The Cambridge Companion to Anthony Trollope

Cambridge University Press
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Anthony Trollope was among the most prolific, popular, and richly diverse writers of the mid-Victorian period, with forty-seven novels and a variety of other writings to his name. Both a serial and series writer whose novels traversed Ireland, England, Australia and New Zealand, and genres from realism to science fiction, Trollope also published criticism, short fiction, travel writing and biography. The Cambridge Companion to Anthony Trollope provides a state-of-the-field review of critical perspectives on his work, with the volume's sixteen essays addressing Trollope's biography, autobiography, canonical fiction, short stories and travel writing, as well as surveying diverse topics including gender, sexuality, vulgarity, and the law.
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About the author

Carolyn Dever is Professor of English and Dean of the College of Arts and Science at Vanderbilt University, Tennessee.

Lisa Niles is Assistant Professor of English at Spelman College, Georgia.

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Additional Information

Publisher
Cambridge University Press
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Published on
Dec 23, 2010
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Pages
257
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ISBN
9781139828406
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Language
English
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Genres
Literary Criticism / European / English, Irish, Scottish, Welsh
Literary Criticism / General
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Content Protection
This content is DRM protected.
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The Literary Channel defines a crucial transnational literary "zone" that shaped the development of the modern novel. During the first two centuries of the genre's history, Britain and France were locked in political, economic, and military struggle. The period also saw British and French writers, critics, and readers enthusiastically exchanging works, codes, and theories of the novel. Building on both nationally based literary history and comparatist work on poetics, this book rethinks the genre's evolution as marking the power and limits of modern cultural nationalism.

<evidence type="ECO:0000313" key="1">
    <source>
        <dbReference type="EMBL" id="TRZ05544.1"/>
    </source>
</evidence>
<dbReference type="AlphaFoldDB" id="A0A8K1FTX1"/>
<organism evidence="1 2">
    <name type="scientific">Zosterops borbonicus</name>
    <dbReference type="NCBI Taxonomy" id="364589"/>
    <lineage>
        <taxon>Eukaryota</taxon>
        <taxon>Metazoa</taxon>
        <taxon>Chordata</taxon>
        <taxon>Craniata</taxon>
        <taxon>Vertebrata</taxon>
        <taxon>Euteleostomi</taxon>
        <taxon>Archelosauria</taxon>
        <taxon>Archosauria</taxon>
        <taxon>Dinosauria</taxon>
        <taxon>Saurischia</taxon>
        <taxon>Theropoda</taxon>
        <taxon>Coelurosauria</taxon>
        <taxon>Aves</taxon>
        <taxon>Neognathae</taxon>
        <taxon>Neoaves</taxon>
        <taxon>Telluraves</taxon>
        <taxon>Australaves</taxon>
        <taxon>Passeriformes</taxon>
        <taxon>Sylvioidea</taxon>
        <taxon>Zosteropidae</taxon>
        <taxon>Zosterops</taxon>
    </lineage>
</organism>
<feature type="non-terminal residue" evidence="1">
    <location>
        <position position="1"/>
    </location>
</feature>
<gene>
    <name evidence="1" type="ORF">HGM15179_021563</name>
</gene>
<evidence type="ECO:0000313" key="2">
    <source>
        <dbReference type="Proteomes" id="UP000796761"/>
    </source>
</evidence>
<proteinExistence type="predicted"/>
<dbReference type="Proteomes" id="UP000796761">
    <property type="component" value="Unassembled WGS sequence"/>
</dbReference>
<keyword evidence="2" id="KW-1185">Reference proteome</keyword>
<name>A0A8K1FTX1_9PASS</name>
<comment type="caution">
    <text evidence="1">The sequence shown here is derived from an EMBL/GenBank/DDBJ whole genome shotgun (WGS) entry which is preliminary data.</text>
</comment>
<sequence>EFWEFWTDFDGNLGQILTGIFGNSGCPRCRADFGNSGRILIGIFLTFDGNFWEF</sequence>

In the Channel zone, the novel developed through interactions among texts, readers, writers, and translators that inextricably linked national literary cultures. It served as a forum to promote and critique nationalist clichés, whether from the standpoint of Enlightenment cosmopolitanism, the insurgent nationalism of colonized spaces, or the non-nationalized culture of consumption. In the process, the Channel zone promoted codes that became the genre's hallmarks, including the sentimental poetics that would shape fiction through the nineteenth century.

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For more than two hundred years after William Shakespeare's death, no one doubted that he had written his plays. Since then, however, dozens of candidates have been proposed for the authorship of what is generally agreed to be the finest body of work by a writer in the English language. In this remarkable book, Shakespeare scholar James Shapiro explains when and why so many people began to question whether Shakespeare wrote his plays. Among the doubters have been such writers and thinkers as Sigmund Freud, Henry James, Mark Twain, and Helen Keller. It is a fascinating story, replete with forgeries, deception, false claimants, ciphers and codes, conspiracy theories—and a stunning failure to grasp the power of the imagination.

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The Literary Channel defines a crucial transnational literary "zone" that shaped the development of the modern novel. During the first two centuries of the genre's history, Britain and France were locked in political, economic, and military struggle. The period also saw British and French writers, critics, and readers enthusiastically exchanging works, codes, and theories of the novel. Building on both nationally based literary history and comparatist work on poetics, this book rethinks the genre's evolution as marking the power and limits of modern cultural nationalism.

In the Channel zone, the novel developed through interactions among texts, readers, writers, and translators that inextricably linked national literary cultures. It served as a forum to promote and critique nationalist clichés, whether from the standpoint of Enlightenment cosmopolitanism, the insurgent nationalism of colonized spaces, or the non-nationalized culture of consumption. In the process, the Channel zone promoted codes that became the genre's hallmarks, including the sentimental poetics that would shape fiction through the nineteenth century.

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